The XC Cube EU965's black steel chassis is about the same size as the Shuttle XPC “G” series case. The main shell has a glossy black painted finish, and the front mirrors this with a similar shiny black plastic finish. While the metallic-looking front parts look like they're an aluminium trim, they are in fact plastic as well.
The styling is very clean, as both the drives and front I/O ports are all hidden behind drop down doors. The eject button for the optical drive at the top right could be better integrated into the design, instead of breaking up the “U” shaped silver plastic, but it tends to work far more effectively than what we've seen from other small form factor manufacturers attempting to do the same thing.
Instead of a “press in and pop down” front cover for the I/O ports, like used with the 3.5” bay underneath the optical drive, the bottom I/O port cover simply has a lip to pull it down. This again spoils the consistency of the front design; the flap is designed to protrude inwards so you cannot accidentally remove the cover.
The front also has a large and cleverly blended power button with blue LED underneath, to indicate hard drive activity. Unfortunately though, there is no reset button. Fewer and fewer companies are foregoing the reset button but never underestimate its usefulness: no PC never needs to be reset, and holding down the power button is annoying and feels like a waste of time. Also, let's not forget to mention the fact that quickly turning your PC off and on can damage the hardware, especially the hard drives.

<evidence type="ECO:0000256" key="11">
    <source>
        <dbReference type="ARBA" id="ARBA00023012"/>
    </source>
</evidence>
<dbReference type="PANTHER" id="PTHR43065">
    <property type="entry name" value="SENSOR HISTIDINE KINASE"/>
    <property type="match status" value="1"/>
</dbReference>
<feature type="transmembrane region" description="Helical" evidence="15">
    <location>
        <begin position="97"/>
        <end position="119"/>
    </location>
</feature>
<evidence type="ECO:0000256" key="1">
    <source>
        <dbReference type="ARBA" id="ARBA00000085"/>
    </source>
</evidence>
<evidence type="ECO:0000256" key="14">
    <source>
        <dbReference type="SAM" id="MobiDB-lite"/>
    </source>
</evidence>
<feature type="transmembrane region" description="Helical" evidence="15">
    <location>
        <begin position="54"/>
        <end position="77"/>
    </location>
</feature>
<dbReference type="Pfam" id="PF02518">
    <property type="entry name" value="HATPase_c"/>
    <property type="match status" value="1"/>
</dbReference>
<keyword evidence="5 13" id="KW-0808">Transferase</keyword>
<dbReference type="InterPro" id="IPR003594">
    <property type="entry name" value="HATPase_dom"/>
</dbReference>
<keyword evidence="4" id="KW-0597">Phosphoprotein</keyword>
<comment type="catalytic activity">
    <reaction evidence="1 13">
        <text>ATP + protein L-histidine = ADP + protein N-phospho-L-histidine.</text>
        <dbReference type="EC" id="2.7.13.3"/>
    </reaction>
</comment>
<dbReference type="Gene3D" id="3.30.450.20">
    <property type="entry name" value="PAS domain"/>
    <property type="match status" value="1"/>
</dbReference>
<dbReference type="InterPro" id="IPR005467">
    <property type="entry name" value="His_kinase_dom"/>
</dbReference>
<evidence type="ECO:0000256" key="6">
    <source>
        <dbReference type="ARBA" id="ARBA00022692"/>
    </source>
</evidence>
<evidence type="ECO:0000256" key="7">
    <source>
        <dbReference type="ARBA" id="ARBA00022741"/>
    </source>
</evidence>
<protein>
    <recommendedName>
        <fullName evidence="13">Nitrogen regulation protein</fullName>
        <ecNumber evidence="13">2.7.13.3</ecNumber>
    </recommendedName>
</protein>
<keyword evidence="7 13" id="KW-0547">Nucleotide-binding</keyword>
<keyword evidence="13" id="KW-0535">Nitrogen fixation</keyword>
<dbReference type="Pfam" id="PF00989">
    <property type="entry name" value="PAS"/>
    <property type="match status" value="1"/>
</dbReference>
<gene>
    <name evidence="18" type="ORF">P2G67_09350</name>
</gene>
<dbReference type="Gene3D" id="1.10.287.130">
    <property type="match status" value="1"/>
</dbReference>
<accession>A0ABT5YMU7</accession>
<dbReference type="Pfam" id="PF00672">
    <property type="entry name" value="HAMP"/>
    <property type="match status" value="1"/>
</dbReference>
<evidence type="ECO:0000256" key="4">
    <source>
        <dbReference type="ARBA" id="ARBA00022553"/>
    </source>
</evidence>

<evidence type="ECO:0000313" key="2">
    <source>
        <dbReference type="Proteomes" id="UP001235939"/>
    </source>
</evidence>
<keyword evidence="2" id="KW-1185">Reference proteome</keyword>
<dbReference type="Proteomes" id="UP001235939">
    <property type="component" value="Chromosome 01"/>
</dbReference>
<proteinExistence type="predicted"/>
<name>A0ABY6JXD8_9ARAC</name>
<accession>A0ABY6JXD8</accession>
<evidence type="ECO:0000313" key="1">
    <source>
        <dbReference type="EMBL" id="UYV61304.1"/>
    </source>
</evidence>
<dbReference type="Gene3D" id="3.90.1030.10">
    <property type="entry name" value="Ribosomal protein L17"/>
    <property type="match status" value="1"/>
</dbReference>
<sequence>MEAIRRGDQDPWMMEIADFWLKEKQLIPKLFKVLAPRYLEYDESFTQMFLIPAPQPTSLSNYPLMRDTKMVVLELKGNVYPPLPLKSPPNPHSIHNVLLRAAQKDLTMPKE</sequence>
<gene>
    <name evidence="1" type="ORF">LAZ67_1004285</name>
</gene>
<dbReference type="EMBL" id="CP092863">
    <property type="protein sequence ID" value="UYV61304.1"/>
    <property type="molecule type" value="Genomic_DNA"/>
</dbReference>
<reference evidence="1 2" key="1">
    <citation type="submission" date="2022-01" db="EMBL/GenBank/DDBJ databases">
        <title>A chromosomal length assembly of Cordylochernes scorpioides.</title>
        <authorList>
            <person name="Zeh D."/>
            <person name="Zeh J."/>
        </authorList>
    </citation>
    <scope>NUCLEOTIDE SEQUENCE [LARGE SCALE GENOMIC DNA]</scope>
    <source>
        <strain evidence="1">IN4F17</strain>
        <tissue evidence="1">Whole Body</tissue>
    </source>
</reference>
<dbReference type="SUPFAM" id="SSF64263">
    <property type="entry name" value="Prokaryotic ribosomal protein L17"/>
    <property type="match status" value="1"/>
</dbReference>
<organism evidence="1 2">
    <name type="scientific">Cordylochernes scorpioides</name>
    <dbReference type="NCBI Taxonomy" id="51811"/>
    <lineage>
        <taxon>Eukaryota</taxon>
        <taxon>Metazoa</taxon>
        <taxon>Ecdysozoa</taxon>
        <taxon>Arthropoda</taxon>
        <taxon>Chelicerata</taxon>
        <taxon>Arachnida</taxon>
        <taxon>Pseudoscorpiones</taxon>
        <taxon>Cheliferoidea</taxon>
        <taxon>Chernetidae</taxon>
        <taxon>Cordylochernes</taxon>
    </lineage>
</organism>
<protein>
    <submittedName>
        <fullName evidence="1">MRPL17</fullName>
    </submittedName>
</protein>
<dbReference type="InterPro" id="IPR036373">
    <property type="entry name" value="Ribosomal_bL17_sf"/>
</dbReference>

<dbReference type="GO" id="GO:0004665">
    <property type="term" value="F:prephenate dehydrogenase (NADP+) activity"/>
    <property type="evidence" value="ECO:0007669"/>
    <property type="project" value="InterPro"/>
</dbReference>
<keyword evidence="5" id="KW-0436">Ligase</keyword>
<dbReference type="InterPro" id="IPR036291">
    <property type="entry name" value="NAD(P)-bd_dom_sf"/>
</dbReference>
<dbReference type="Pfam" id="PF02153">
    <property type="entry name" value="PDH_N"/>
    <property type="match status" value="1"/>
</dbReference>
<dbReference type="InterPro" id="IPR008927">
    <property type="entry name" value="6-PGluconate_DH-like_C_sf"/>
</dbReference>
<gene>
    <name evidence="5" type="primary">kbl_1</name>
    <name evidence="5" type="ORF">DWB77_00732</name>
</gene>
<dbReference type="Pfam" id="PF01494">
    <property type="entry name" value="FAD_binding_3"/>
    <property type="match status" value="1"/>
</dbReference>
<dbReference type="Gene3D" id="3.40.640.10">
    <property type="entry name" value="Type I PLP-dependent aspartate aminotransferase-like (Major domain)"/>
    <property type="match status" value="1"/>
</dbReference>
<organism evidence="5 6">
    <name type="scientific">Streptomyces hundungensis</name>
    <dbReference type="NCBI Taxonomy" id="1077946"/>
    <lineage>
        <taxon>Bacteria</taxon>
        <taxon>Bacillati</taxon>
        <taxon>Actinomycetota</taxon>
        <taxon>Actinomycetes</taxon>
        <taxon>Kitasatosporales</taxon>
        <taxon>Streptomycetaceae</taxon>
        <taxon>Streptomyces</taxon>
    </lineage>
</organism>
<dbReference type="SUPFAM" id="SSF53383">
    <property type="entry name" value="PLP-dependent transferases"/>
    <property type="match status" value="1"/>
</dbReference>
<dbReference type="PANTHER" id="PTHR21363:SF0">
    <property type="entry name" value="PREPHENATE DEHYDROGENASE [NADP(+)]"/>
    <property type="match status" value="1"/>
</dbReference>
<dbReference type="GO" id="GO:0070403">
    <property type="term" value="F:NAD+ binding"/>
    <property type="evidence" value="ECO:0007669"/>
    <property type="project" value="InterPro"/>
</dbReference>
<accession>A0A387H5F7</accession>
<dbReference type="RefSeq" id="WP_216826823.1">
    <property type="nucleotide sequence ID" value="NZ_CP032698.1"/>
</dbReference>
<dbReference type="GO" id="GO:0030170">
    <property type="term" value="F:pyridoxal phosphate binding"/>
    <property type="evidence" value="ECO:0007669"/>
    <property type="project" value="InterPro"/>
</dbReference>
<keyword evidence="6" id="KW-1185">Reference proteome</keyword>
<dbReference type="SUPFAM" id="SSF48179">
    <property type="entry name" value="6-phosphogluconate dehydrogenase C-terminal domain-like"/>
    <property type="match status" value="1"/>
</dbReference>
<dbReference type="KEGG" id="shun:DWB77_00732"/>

The main lid has air vents in the sides for ventilation for the graphics card and CPU cooler, but with using onboard video there’s only three fans in the system: one for the northbridge, one on the PSU and one on the CPU. While the CPU fan sucks air into the case and the PSU provides an active exhaust, the CPU cooler is designed in such a way as to focus the airflow from one side of the case to the other.
However, with a graphics card in the way, this direction is forgone and the CPU cooler can be either orientated to suck hot air from the inside of the case onto the back of the graphics card, or push air onto it. Neither is an optimum scenario for keeping a PCI-Express graphics card cool, especially when you consider the fact that SFF PCs often run hotter to begin with.
There is space for two hard disks: one with an easy install, slide out tray. Whilst there are no SATA power cables on the PSU, AOpen does provide a single adapter. The tray is designed to slide out slightly at an angle so as to not interfere with any of the routed cabling. Popping out at the right allows AOpen to make good use of space below the main internal housing, as well as allowing general easy access from just a single thumbscrew. You don’t need to dig deep into the belly of the beast, removing optical drive and whatnot to find the hard disk. Having said that, there’s no pre-routing for the lone SATA cable which means you have to get fiddly and arrange it yourself around the memory.
Cable routing in general is pretty good, with the molexes poking out where you need them, and the front I/O and ATX cables more or less out the way. The front I/O could be routed a little better at the side of the PSU instead of the back, so as not to get in the way of screwing in the CPU cooler and plugging in the optical drive but it’s not a huge issue. Most of the internal areas are kept free for the end user to use to plug in their peripherals.
The CPU cooler is a built around an 80x80mm fan and black shroud with six copper heatpipes attached to some few dozen copper fins making it compact but efficient. Despite being only 15mm thick, the fan is PWM controlled and very quiet running, even under heavy CPU load.